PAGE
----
On December 5th, 1980, writer Jonathan Cott interviewed John Lennon and Yoko Ono for Rolling Stone magazine. Three days later, the ex-Beatle would be shot dead on the streets of New York City. The final portrait of John and Yoko for the Jan 22, 1981 issue was taken by Annie Liebowitz and composed just twelve hours before he was murdered. I would guess many people of a certain age read that “final” interview when it was first published. Here, as part of Days that I’ll Remember: Spending Time with John Lennon and Yoko Ono, it is presented unedited: a thoughtful, engaging Lennon, discussing everything from the Beatles and songwriting, to his love affair and eventual immigration into New York City.
The book opens with Cott’s first 1968 encounter and interview with Lennon for Rolling Stone. It includes “the first extensive piece” on Yoko, also for Rolling Stone, written and edited in 1971, as well as recounting a “lively and unusual” dinner conversation in New York, also from 1971. The bulk of the book, however, is the 1980 interview, presented here greatly expanded and in its entirety. Finally, there is a 2012 interview with Yoko Ono, specifically for this book. The book does not have chapters, or specifically refer to time periods, but is told chronologically.
The strength of this book is John and Yoko’s obvious devotion to each other and each other’s work, as well as their connection to and affection for the author. When it is not a “formal” interview, the book is very conversational in tone, almost as if the reader is eavesdropping. John and Yoko are precisely "that" couple so enjoined that they finish each other’s thoughts and sentences. We get an intimate, unfiltered look into their relationship and insight into the making of their last album, Double Fantasy.
Unfortunately, the author has a penchant for, if not placing himself at the center of the story, injecting himself into the middle of the interview. At several points, Cott will follow-up the conversation by simply stating a song title — sometimes one of Lennon’s, sometimes someone else’s — that, in his mind, is relevant to the point at hand. At the end of John’s lengthy and thoughtful discussion on who he “is,” versus who the media thinks he is, he states “What is real What is the illusion I’m living or not living? I have to deal with it every day. The layers of the onion.” Cott’s follow-up? You guessed it: “Looking through a glass onion.”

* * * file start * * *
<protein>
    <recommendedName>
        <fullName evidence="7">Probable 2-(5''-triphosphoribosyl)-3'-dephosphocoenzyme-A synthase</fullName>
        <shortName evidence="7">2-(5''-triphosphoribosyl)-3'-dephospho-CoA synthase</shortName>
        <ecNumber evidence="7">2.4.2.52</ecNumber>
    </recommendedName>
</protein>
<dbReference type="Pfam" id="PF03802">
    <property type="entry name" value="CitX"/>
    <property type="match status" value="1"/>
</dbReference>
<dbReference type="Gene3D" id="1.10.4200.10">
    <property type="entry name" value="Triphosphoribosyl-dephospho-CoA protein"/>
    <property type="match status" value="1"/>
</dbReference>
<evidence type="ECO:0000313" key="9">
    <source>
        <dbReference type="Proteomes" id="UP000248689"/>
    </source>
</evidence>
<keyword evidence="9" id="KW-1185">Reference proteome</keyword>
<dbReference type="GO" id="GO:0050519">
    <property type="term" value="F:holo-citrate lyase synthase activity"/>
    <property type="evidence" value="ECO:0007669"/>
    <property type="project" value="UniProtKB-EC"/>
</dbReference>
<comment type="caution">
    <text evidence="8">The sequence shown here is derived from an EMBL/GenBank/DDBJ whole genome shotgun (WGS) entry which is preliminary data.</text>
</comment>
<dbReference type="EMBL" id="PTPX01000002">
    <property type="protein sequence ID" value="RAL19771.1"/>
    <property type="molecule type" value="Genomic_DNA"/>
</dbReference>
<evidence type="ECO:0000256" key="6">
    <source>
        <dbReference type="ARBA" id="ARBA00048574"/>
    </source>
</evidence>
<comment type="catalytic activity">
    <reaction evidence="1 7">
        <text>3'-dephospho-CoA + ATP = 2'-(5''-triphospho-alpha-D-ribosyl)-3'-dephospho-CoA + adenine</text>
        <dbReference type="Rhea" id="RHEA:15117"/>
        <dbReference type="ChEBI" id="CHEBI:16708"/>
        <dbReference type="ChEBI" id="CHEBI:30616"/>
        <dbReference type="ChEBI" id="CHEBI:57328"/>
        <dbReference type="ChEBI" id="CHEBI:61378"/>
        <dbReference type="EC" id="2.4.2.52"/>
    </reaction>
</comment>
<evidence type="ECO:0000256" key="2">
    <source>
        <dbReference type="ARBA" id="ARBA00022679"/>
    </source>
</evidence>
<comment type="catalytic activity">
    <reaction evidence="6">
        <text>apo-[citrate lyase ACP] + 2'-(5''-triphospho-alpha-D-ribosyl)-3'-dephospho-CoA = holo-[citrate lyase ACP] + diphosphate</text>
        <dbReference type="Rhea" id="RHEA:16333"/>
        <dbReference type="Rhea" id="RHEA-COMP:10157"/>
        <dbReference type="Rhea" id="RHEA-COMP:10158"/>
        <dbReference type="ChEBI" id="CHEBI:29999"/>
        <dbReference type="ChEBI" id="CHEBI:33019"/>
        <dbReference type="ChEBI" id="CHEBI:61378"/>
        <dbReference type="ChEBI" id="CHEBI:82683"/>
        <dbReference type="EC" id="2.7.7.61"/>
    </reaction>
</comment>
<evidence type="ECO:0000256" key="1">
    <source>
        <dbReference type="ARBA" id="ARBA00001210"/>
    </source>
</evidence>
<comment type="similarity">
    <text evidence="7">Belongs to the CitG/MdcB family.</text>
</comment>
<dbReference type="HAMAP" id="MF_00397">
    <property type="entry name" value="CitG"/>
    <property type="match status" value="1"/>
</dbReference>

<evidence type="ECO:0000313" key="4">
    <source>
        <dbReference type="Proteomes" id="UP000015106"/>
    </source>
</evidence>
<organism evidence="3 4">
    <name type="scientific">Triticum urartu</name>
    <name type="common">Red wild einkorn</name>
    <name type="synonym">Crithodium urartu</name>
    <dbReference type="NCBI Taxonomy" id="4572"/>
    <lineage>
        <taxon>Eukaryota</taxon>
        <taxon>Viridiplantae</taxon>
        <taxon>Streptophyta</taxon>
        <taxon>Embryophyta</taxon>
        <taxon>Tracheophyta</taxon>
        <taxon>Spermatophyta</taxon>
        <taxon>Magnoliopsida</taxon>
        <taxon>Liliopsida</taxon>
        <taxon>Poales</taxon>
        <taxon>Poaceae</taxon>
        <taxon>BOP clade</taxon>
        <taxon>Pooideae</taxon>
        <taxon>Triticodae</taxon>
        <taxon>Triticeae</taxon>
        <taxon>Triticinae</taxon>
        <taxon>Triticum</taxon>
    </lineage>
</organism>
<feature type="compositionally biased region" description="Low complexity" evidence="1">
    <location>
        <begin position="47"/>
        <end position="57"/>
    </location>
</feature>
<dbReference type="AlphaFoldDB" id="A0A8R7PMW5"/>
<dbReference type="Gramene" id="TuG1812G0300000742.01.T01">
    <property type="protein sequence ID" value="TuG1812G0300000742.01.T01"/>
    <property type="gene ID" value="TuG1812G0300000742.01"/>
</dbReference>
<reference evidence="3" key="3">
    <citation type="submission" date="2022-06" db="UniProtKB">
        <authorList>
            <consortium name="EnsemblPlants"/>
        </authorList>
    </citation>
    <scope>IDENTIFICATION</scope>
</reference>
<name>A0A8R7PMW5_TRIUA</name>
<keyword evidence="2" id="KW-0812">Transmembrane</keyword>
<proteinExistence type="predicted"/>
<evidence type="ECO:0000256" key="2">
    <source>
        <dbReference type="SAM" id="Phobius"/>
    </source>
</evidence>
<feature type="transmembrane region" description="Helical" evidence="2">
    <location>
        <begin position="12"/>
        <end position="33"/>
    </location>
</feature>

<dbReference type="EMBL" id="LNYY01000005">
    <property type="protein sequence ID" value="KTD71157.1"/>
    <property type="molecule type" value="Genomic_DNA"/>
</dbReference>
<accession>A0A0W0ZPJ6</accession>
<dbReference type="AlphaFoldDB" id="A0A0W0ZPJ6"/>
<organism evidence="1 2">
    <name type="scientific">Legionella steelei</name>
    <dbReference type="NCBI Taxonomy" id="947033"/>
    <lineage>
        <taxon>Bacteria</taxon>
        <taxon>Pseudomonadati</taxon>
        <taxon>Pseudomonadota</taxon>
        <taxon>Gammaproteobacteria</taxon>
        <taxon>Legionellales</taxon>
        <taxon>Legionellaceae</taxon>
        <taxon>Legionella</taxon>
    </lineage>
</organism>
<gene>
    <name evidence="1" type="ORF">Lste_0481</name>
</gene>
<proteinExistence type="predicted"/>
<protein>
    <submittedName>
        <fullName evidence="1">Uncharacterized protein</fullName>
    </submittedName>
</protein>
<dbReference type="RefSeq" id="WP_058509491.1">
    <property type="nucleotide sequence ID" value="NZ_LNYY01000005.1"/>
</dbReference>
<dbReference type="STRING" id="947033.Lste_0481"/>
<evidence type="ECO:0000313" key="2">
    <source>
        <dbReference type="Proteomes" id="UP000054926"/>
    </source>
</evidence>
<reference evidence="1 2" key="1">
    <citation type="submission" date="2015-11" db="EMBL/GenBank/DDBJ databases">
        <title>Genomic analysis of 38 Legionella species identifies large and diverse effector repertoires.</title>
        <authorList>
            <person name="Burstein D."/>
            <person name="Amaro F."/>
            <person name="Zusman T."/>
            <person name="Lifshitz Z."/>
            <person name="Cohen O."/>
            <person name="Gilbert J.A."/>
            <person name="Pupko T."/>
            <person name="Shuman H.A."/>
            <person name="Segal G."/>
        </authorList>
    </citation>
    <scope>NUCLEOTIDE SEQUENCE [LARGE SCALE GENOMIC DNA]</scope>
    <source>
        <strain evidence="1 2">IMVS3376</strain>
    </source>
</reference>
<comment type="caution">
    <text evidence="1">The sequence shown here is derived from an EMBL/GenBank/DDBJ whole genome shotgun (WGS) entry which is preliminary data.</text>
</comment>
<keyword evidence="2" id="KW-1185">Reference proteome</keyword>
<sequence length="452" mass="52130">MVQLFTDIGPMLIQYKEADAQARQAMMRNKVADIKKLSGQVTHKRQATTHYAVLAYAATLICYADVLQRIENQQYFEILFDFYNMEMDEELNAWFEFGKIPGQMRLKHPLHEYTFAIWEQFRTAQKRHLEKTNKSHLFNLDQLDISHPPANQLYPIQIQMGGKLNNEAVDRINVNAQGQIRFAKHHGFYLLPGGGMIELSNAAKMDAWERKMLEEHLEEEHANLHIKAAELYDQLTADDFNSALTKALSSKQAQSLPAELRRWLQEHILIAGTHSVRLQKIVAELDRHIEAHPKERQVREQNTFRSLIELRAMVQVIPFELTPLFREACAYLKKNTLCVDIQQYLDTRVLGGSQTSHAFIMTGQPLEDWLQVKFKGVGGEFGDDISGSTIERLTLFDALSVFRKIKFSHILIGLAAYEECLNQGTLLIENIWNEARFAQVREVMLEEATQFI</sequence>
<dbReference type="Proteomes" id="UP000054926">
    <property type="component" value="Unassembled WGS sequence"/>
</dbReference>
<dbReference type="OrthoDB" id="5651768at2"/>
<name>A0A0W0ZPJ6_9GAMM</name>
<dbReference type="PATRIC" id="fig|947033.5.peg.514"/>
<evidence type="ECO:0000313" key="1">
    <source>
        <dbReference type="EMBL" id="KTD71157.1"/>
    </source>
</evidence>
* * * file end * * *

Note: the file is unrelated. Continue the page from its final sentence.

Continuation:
The most egregious example, for me, comes during Lennon’s excitement about appearing on the cover of Rolling Stone again (in January 1981), similarly to the year 1968, when he also appeared to start the year.
Cott: “Look out kid, you’re doin’ it again.” Umm....really?
There are several other instances (quotes from “The Word,” “Strawberry Fields Forever “pop up), all of which I found annoying in a “aren’t I clever” manner and Cott is a better journalist than that. Perhaps it comes across more in print than it did conversationally, but I thought the recurring tactic brought the book down.
The accounts of Yoko Ono’s background throughout are quite fascinating and, in my mind, just the right length. Regardless of your position on Ono, hers is an interesting story and she comes off quite well. Unfortunately, Cott circles back to Ono for a “Coda” at the end of the book, a recent conversation that really drags on. In fact, I skipped good portions of it.
Lennon is so articulate and passionate, and the topics so wide-ranging that this book is worth the read. His commentary on the dangers of celebrity culture and the vicious games the press play to build you up, only to tear you down, seem more relevant than ever in today’s instant-celebrity, internet-obsessed world.
The duality of Lennon is omnipresent in his observations about performance art. For a guy who famously said “I thought ‘avant-garde’ was French for ‘bullshit,’” he spends a lot of time practicing and intelligently discussing and explaining fairly abstract concepts.
And, of course, knowing what comes in just a couple of short days, reading the book and hearing Lennon’s words makes it a bit melancholy; we’d all be the richer if the guy was still around.
Day’s That I’ll Remember is probably best approached as a Jonathan Cott memoir, rather than a Lennon bio. That’s hard to market, for sure, but I think it’s a more honest perspective. The very personal Lennon you get is no doubt due to the comfort zone he has with Cott, and is highly-readable. Ironically, my reading of the “unedited” conversations left me wanting more Lennon and less Cott. In other words, an editor.
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